Vessel Density as a Biomarker for Progression of Diabetic Macular Edema: An Optical Coherence Tomography Angiography Study

Document Type : Original Article


The Department of Ophthalmology, Faculty of Medicine, Kafr-Elsheikh* and Tanta** Universities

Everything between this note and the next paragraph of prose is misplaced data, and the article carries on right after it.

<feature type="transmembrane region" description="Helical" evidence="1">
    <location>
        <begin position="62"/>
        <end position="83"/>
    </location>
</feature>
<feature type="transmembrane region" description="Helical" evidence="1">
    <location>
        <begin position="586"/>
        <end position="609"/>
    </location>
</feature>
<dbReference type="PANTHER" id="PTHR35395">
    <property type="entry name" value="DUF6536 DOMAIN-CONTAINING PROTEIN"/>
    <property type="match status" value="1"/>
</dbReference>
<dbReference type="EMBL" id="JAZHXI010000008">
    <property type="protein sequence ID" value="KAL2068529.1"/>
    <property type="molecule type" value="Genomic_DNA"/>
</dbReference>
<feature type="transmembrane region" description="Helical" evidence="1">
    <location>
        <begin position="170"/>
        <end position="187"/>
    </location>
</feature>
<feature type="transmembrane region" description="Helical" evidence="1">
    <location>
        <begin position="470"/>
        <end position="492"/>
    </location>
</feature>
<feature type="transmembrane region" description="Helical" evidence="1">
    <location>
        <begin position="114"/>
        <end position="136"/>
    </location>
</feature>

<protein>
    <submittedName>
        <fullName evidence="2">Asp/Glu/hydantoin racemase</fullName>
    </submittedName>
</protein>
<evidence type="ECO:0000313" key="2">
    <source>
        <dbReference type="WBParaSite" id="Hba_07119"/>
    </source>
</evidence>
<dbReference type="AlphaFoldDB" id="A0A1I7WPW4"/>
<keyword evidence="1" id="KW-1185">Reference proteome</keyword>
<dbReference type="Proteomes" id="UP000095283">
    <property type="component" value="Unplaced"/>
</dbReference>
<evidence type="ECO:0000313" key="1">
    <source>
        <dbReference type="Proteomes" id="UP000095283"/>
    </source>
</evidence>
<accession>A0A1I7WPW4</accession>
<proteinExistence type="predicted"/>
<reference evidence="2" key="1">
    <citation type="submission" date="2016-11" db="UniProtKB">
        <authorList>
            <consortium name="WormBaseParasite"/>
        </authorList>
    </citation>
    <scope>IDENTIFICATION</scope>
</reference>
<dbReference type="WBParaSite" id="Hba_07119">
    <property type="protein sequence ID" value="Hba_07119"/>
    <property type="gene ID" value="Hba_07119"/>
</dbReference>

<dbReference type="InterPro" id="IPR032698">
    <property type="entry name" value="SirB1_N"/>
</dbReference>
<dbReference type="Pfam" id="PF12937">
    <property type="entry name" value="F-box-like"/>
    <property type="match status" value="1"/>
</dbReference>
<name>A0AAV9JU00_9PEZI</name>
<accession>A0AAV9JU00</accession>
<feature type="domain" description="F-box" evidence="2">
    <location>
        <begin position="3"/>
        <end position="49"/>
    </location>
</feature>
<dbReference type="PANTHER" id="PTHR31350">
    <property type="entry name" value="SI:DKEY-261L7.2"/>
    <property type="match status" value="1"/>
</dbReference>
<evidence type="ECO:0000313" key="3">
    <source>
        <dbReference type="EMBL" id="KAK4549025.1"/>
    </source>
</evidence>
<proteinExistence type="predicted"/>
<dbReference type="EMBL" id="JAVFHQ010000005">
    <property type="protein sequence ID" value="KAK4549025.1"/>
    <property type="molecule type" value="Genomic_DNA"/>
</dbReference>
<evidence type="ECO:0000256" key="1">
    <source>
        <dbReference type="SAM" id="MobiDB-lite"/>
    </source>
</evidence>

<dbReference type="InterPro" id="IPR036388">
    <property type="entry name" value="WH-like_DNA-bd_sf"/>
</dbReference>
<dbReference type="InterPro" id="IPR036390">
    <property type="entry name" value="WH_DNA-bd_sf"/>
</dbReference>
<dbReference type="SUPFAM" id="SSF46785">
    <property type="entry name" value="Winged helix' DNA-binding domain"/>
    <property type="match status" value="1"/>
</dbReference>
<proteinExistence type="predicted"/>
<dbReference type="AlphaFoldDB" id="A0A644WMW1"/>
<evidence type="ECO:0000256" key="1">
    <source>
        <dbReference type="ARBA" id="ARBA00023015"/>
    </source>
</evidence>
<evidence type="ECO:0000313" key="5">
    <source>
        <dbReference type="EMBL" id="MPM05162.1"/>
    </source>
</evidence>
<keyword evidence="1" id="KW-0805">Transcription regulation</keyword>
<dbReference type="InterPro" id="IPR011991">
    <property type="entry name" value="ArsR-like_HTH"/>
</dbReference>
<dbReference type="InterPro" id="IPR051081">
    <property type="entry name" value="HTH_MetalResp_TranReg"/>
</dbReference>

Abstract Background: Diabetic macular edema development and progression is important prognostic factor for determining the final visual outcome and quality of life for each diabetic patient. OCTA vessel density is quantitative parameter that could be used to quantify and measure macular diabetic edema and ischemia. Our study used the VD values to follow-up these edema changes along the diabetic retinopathy course Aim of Study: The aim is to use of optical coherence tomography angiography to quantify vessel density throughout the different stages of diabetic macular edema progression. Material and Methods: OCTA images were obtained using the AngioVue (Optovue Inc., CA, USA). For quantitative analysis of the VD with the help of the manufacturer's auto-mated software. Study Design: Prospective, cross sectional, observational study. Place and Duration of Study: University Hospitals in the period between March 2017 to March 2019. Results: The study included 160 eyes of 135 diabetic patients, 61 (45%) females and 74 (55%) males. The values of VD of the SCP were significantly affected more than the DCP very early in the diabetic course (No DR stage) (p=0.040). Moving one stage more in the disease (mild to moderate NPDR with no edema stage) the deep layer got significantly more affected than the superficial layer (p=0.038). In the more advanced stages of the disease and as the macular edema develop and progress (spongy edema and CME) the two plexuses showed decreased VD values nearly to the same degree with the deep plexus affected slightly more (low VD values) than the superficial plexus. Conclusion: Using the OCTA machine with AngioAna-lytics parameters (vessel density) aided in the objective quantification of macular perfusion in diabetic eyes with and without macular edema.